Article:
Horses with issues with their bone structure or muscle may require therapeutic shoes as a result of an injury. It’s possible that your farrier and veterinarian may collaborate to find the perfect pair of horseshoes for your horse.
- Therapeutic shoes are required for horses who have foundered (hoof injury as a result of an overly rich diet) until their hooves have fully grown out and healed.
- Horses can walk, jog, or run more efficiently, pull harder, jump higher, and go farther in well-fitting, supportive shoes, just like people.
- Horses that have a special duty to do require footwear tailored to their needs. Horses can move more quickly and efficiently when using specifically constructed racing plates, for example.
- Good shoes help working horses and horses in high-intensity competition reduce stress on their leg bones and joints.
Only a well-trained farrier can assist you in selecting the correct shoes and horse supplies for your equine partner. Screw-in shoes; sliding plates; race plates; heel calks; toe-grabs; boots are among the options. These days, modern horseshoes are available in metal or a lightweight, durable plastic material (Plastic). They can be glued or nailed in place. Removable hoof boots are also an excellent choice.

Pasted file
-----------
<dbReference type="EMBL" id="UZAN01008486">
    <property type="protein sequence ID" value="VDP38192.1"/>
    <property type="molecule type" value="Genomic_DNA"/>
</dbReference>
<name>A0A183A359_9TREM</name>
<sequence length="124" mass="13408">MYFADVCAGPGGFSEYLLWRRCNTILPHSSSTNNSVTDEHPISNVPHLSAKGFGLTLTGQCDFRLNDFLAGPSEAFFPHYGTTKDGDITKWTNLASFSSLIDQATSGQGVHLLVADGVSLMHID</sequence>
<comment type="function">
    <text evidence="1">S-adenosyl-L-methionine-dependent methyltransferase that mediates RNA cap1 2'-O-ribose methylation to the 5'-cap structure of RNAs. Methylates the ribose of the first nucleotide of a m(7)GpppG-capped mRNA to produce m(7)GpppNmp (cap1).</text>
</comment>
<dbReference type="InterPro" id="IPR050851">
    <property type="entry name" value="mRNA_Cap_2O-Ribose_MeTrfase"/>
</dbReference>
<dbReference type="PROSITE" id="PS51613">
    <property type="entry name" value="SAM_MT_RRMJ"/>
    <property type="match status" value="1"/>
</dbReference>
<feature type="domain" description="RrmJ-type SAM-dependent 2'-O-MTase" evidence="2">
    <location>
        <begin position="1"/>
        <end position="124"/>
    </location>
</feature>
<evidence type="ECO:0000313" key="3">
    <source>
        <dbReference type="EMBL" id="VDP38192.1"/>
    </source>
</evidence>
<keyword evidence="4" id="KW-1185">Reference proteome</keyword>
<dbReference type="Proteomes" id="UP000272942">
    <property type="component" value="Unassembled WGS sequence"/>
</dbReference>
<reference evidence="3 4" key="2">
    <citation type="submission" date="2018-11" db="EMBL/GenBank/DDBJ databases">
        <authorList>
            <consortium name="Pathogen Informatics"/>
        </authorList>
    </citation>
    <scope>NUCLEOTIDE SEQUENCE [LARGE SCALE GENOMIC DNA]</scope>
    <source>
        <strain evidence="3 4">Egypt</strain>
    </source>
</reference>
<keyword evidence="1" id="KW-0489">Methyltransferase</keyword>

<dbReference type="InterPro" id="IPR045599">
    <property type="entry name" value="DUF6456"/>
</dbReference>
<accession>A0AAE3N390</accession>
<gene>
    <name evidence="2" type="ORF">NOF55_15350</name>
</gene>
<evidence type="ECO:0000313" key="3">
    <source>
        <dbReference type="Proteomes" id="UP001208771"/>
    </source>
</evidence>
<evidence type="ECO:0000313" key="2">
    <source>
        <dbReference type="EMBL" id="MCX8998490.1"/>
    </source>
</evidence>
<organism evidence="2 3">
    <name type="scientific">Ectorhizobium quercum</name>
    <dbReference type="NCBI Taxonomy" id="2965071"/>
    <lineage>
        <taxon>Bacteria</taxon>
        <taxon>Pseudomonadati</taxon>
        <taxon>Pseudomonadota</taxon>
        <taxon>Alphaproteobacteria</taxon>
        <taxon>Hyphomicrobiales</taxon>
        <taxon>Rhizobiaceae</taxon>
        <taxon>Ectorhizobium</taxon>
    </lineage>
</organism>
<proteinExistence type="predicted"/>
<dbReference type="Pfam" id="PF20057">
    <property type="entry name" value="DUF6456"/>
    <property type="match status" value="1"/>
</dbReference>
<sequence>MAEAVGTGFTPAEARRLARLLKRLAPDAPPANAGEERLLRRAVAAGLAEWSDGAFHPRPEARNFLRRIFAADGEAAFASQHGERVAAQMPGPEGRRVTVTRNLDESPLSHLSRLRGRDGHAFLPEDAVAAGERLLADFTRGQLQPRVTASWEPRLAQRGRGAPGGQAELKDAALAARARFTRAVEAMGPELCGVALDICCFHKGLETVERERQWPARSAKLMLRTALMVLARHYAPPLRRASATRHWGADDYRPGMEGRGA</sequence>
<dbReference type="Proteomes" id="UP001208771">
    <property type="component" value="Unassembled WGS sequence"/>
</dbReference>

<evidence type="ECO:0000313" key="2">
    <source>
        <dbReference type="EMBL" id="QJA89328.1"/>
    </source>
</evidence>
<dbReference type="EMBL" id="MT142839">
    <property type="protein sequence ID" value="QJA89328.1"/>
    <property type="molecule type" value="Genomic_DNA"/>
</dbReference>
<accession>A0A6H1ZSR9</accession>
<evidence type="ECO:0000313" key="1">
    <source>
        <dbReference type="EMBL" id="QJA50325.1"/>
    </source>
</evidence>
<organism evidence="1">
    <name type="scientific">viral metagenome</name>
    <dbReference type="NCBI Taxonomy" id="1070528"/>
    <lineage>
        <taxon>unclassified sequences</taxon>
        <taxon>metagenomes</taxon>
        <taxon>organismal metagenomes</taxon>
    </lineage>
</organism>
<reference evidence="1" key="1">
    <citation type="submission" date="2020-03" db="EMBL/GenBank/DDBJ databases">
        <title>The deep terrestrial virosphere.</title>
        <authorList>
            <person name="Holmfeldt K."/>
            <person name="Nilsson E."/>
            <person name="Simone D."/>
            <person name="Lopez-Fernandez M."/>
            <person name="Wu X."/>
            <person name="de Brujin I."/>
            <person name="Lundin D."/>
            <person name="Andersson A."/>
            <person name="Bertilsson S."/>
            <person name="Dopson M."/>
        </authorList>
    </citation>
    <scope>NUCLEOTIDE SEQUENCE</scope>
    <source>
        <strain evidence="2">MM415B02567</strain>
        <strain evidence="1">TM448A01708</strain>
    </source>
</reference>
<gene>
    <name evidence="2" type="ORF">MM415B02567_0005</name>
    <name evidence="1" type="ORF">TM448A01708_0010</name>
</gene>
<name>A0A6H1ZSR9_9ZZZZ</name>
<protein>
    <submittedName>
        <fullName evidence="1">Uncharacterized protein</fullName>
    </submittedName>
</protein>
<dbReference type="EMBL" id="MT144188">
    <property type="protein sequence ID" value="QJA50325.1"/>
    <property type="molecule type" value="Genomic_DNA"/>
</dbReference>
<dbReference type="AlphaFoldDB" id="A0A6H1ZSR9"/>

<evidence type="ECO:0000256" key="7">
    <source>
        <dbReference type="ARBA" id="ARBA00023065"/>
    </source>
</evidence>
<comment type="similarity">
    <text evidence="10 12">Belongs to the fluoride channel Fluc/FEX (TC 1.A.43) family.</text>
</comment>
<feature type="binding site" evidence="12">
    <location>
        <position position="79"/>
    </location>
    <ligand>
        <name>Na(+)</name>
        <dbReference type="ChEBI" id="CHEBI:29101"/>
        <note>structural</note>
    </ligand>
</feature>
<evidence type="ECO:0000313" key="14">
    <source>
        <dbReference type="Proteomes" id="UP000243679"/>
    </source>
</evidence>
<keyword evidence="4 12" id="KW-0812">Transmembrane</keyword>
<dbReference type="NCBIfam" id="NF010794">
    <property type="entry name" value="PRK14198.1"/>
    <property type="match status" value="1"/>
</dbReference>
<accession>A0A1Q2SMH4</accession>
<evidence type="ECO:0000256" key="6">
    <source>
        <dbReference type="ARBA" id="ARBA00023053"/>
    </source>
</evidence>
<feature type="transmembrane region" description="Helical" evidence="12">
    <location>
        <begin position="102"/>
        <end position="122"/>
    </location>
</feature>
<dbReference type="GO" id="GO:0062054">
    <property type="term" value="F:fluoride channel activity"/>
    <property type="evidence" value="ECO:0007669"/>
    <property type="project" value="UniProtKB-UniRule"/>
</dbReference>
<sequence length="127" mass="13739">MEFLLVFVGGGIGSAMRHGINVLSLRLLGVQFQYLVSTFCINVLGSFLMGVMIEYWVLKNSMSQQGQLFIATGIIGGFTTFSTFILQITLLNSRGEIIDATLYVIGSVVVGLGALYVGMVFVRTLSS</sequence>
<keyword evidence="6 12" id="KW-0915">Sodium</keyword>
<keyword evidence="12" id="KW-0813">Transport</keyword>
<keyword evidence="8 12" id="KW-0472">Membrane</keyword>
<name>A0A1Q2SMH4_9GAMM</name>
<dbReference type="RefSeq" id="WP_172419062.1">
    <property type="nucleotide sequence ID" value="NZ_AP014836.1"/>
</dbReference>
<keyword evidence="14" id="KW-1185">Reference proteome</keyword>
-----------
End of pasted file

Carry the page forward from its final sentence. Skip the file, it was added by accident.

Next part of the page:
Your horse’s uniqueness should always come first when making judgments about him. Different forms of foot care are required for horses of various ages, workloads, builds, and living situations. This is why it’s crucial to work with a reputable farrier who can provide quality trimming and hoof care on a regular basis. The technique of attaching metal shoes to a horse’s feet has long been controversial. A qualified farrier can help you identify possible problems before they grow out of hand. Some believe it’s critical for proper equine and foot care. Some people believe it’s harmful in any situation.
Metal shoes have its detractors who claim that they inflict pain on horses and that poking holes in their hoof is harmful. The hoof structure is allegedly damaged, and blood circulation is hampered as a result.
The anti-shoeing hypothesis has recently received some support from new studies. Shoeing is currently thought to harm a horse’s general health and well-being if its hooves are healthy, and its conformation is sound.
Horses on a grain-free diet have better general health and better-looking hooves. Horses with light workloads and frequent farrier visits are less prone to suffer hoof injuries. Going barefoot is typically the preferable option in this situation.
Consult your farrier about the pros and cons of conventional shoeing vs more current, detachable options, or about going barefoot altogether. A horse is usually better off being barefoot for at least part of the year, according to most farriers. The goal of a “barefoot trim” by a farrier is to duplicate the ideal hoof form observed on wild horses in good condition.
Keep in mind that the decision of whether or not to wear shoes is not a permanent one. Your horse may require shoes of a specific sort right now, shoes of a different type in other conditions, and no shoes at all in still other circumstances.